Notes on the Prioritization of Sleep
In this day and age, it can seem like there are more problems than there are hours in the day to solve them, leading to a difficult compromise. To compensate for the increasing demands for our time and attention, most folks today choose to sleep less and work more, sacrificing a full and refreshing night’s rest for the sake of a few-hour head start on the next day.
Certainly, there are arguments to be made for the value of saving a few hours this way, but the importance of a full eight hour rest is held in high regard by many successful people. In fact, Jeff Bezos, CEO of online shopping giant Amazon, takes deliberate care to get at least eight hours every single night.
As the head of one of the world’s busiest and most successful companies, Bezos maintains a fairly packed schedule at all times. However, the business magnate never sacrifices a full night’s rest in order to keep up with his many obligations. In a recent interview, Bezos said, “Eight hours of sleep makes a big difference for me, and I try hard to make that a priority […] For me, that's the needed amount to feel energized and excited.” He claims that adequate rest leaves him feeling invigorated and excited about the day to come, while also allowing him to consistently make quick, informed choices.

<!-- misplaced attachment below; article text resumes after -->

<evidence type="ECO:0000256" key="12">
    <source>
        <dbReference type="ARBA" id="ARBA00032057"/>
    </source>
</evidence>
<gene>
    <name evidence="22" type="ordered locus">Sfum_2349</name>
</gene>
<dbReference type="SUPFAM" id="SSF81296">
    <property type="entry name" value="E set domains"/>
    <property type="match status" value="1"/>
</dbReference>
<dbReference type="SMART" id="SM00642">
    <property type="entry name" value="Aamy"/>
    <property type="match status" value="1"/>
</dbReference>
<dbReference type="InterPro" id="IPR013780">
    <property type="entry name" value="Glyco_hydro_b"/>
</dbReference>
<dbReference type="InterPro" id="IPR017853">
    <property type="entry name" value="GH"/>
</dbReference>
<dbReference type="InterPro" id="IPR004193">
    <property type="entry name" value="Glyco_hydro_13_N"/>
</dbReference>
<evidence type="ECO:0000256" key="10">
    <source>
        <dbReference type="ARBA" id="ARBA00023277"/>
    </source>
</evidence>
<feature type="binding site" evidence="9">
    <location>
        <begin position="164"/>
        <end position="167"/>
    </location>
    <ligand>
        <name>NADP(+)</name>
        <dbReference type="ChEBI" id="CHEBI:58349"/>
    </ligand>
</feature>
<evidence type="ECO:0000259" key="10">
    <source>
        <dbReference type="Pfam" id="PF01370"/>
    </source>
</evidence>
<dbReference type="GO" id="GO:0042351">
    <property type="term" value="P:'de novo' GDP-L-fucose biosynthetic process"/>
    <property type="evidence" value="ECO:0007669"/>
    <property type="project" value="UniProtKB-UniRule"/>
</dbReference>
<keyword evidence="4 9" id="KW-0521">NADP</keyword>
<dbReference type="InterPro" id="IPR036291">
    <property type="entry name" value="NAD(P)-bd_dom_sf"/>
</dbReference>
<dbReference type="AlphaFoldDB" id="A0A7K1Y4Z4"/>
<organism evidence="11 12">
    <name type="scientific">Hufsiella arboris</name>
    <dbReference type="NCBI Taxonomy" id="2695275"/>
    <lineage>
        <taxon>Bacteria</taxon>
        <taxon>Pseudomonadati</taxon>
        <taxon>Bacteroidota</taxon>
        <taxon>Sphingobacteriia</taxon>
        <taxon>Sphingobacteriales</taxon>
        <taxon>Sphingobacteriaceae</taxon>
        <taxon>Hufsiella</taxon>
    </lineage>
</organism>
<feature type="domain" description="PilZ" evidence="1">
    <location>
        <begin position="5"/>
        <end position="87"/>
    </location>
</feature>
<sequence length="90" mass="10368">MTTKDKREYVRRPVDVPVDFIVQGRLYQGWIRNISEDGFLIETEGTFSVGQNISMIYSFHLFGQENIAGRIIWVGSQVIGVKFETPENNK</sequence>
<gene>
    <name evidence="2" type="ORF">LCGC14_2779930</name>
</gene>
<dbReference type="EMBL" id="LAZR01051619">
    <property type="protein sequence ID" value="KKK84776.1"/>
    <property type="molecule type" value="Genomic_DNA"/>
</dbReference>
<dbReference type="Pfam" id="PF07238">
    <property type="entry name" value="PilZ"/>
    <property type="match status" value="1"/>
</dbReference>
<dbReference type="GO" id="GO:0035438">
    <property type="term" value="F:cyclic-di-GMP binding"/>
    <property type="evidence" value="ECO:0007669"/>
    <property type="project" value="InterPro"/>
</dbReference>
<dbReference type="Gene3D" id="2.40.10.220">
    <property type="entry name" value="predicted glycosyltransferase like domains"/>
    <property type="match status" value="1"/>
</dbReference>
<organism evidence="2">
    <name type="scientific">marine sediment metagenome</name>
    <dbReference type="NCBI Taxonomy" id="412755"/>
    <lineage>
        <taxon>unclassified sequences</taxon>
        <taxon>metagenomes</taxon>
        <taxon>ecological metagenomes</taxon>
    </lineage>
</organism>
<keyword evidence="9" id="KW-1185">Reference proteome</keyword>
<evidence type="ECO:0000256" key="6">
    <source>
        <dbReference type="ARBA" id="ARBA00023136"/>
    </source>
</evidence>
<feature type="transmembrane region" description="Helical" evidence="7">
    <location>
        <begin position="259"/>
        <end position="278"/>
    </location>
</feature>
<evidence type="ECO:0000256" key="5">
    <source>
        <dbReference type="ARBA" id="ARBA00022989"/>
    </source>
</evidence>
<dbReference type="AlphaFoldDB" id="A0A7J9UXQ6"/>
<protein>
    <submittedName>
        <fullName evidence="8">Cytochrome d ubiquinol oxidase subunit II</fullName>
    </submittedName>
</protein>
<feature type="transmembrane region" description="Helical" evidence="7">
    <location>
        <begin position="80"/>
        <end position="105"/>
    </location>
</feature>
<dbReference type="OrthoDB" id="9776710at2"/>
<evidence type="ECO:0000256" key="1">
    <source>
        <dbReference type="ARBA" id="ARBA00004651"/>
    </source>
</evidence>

Getting sufficient, quality sleep during the night also prevents what Bezos calls “decision fatigue,” where it become harder to make choices throughout the day as your store of energy dwindles. Bezos remarks that, “Mostly, as any of us go through our lives, we don't need to maximize the number of decisions we make per day. Making a small number of key decisions well is more important than making a large number of decisions. If you shortchange your sleep, you might get a couple of extra 'productive' hours, but that productivity might be an illusion.” Bezos’ claims are supported by science, with researchers at Harvard recently discovering a link between adequate sleep and proper leadership. They found that the four most common leadership behaviors of high-performing teams were negatively affected by a lack of sleep. With so many highly intelligent, successful people determined to get their full eight hours, it seems only reasonable that this “secret strategy” could work just as well for the rest of us.
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